So by all extent and purposes, you blow minds and eardrums, all in one fell swoop.
Same goes as well with Gary Numan and Bill Leeb and Rhys Fulber of Front Line Assembly, which we'll get to in a minute.
I know I can't convince all of this with a simple writeup on an industrial music show- but I feel I'm far beyond the technical aspect of things instrument wise, or color schematic and bells and whistles of whichever show I'm reviewing, and all the other this and that.
My opinion- Guys Like Al and Ministry- this is heavy hitter stuff, far beyond the pomp of costume changes, followed by "dialing it in".
Ain't happening here folks- for all three bands.
Everything continues at a breakneck pace, up to the end, with a cover from Fad Gadget of all things- a cool and diabolical song from them titled Ricky's Hand"- again showing the wickedness of Al- embracing another cautionary tale, amped up to eleven for these modern times.
Just goes to show that anything can be twisted and turned, making it your own, with the right amount of sauce and pissed off attitude.
Clearly Al is still in that camp- the camp where he belongs.
And another guy who's been embracing all things "aggressive" for awhile now- Gary Numan.
Not much stage banter from Gary- one by one his band take their respective spots, followed by Gary, who's in full throttle force, with a setlist of 14 songs, all done at a blistering pace, opening with "Intruder", into "Halo", into "Pure".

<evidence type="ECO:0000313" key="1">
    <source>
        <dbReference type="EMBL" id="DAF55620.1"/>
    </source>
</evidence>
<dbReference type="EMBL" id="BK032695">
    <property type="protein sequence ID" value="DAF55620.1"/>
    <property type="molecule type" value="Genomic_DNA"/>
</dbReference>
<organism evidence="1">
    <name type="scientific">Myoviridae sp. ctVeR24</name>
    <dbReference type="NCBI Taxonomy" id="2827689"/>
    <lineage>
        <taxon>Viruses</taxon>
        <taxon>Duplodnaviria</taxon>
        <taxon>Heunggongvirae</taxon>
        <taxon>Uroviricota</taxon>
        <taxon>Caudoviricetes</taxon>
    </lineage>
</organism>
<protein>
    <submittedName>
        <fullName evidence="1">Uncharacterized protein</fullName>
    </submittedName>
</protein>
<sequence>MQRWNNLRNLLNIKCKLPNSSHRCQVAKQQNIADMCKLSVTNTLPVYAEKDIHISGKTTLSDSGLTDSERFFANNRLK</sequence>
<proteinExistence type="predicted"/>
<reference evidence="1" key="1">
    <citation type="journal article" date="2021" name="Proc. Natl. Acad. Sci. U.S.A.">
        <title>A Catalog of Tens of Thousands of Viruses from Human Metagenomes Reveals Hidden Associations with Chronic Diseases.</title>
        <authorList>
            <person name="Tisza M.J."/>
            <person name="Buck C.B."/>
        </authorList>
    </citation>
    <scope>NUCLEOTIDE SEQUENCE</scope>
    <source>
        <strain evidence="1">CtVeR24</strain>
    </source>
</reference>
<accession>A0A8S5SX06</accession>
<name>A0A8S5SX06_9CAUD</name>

The feel throughout is full on majestic, but yet apocalyptic- nothing is spared in the ruins of survival, Mad Max type state of the world living if we don't start changing things- both inward mentally, and outward visibly.
The whole set was a perennial backbeat of breakneck foot stomping with a few twists and turns upped to another level of physical contorting worthy of some yoga or chiropractor adjustments.
Like Ministry, Like Front Line Assembly- Gary's set was over in a flash- but still- all so memorable.
And the same can be said for openers Front Line Assembly, who've upped their game over the years with proceeding far beyond the scope of "EBM"- and seeing and witnessing and reaching its limits- by taking risks in comprehensive songwriting- songwriting with a groove,
Opening with the blistering and so addictive "I.E.D"- a song that should be an iconic anthem of simply getting off your feet, the whiplash/ breakneck tempos being so awesome, so unforgiving.
Their set was like this throughout- both Bill Leeb and Rhys Fulber, punishing anew with heavy hitters such as "Killing Grounds", and into "Plasticity", before taking a stab at their cover version of Falco's "Rock Me Amadeus".
Wasting no time, these guys.
This is hard and intelligent electronic music- meant to bludgeon, sure. But still- they provide the necessary enveloping and wicked melodic backbeat that acts like juju to your brain- wanting more.
My opinion, 7 songs didn't suffice. True, there's time constraints when your the opener- however...
So all three bands- overall feel is delightful and well spent exhaustion.
Such a tour- this.
Bobby Talamine - JBTV Music Television Chicago
Ministry, Gary Numan, Front Line Assembly, Fort Wayne, Indiana, Chicago, Live Music, Bobby Talamine, Fiza Javid, Jerry Bryant, JBTV Music Television, The Clyde